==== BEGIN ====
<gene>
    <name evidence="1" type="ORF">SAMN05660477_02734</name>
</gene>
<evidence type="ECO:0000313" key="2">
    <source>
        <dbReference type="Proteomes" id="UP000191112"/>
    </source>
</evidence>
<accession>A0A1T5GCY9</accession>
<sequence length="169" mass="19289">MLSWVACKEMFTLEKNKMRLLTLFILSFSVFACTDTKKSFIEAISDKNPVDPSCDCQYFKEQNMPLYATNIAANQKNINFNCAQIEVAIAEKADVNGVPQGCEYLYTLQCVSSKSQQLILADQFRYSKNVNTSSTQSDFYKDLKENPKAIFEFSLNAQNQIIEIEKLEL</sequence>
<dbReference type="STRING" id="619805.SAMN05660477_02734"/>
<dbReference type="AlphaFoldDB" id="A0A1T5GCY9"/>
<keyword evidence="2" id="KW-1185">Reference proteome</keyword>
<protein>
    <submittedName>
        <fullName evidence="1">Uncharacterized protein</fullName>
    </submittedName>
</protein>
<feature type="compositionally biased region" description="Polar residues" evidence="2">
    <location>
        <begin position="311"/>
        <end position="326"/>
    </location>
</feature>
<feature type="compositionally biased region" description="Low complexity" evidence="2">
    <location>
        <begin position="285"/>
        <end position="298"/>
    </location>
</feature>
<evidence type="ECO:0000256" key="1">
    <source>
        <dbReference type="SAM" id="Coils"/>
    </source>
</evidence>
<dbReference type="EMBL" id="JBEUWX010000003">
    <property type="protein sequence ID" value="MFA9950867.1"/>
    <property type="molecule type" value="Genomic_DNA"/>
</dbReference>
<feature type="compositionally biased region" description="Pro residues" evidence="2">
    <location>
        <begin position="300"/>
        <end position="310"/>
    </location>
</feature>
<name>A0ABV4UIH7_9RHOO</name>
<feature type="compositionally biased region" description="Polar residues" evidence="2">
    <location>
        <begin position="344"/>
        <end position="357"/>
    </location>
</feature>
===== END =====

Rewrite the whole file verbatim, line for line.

<gene>
    <name evidence="1" type="ORF">SAMN05660477_02734</name>
</gene>
<evidence type="ECO:0000313" key="2">
    <source>
        <dbReference type="Proteomes" id="UP000191112"/>
    </source>
</evidence>
<accession>A0A1T5GCY9</accession>
<sequence length="169" mass="19289">MLSWVACKEMFTLEKNKMRLLTLFILSFSVFACTDTKKSFIEAISDKNPVDPSCDCQYFKEQNMPLYATNIAANQKNINFNCAQIEVAIAEKADVNGVPQGCEYLYTLQCVSSKSQQLILADQFRYSKNVNTSSTQSDFYKDLKENPKAIFEFSLNAQNQIIEIEKLEL</sequence>
<dbReference type="STRING" id="619805.SAMN05660477_02734"/>
<dbReference type="AlphaFoldDB" id="A0A1T5GCY9"/>
<keyword evidence="2" id="KW-1185">Reference proteome</keyword>
<protein>
    <submittedName>
        <fullName evidence="1">Uncharacterized protein</fullName>
    </submittedName>
</protein>
<feature type="compositionally biased region" description="Polar residues" evidence="2">
    <location>
        <begin position="311"/>
        <end position="326"/>
    </location>
</feature>
<feature type="compositionally biased region" description="Low complexity" evidence="2">
    <location>
        <begin position="285"/>
        <end position="298"/>
    </location>
</feature>
<evidence type="ECO:0000256" key="1">
    <source>
        <dbReference type="SAM" id="Coils"/>
    </source>
</evidence>
<dbReference type="EMBL" id="JBEUWX010000003">
    <property type="protein sequence ID" value="MFA9950867.1"/>
    <property type="molecule type" value="Genomic_DNA"/>
</dbReference>
<feature type="compositionally biased region" description="Pro residues" evidence="2">
    <location>
        <begin position="300"/>
        <end position="310"/>
    </location>
</feature>
<name>A0ABV4UIH7_9RHOO</name>
<feature type="compositionally biased region" description="Polar residues" evidence="2">
    <location>
        <begin position="344"/>
        <end position="357"/>
    </location>
</feature>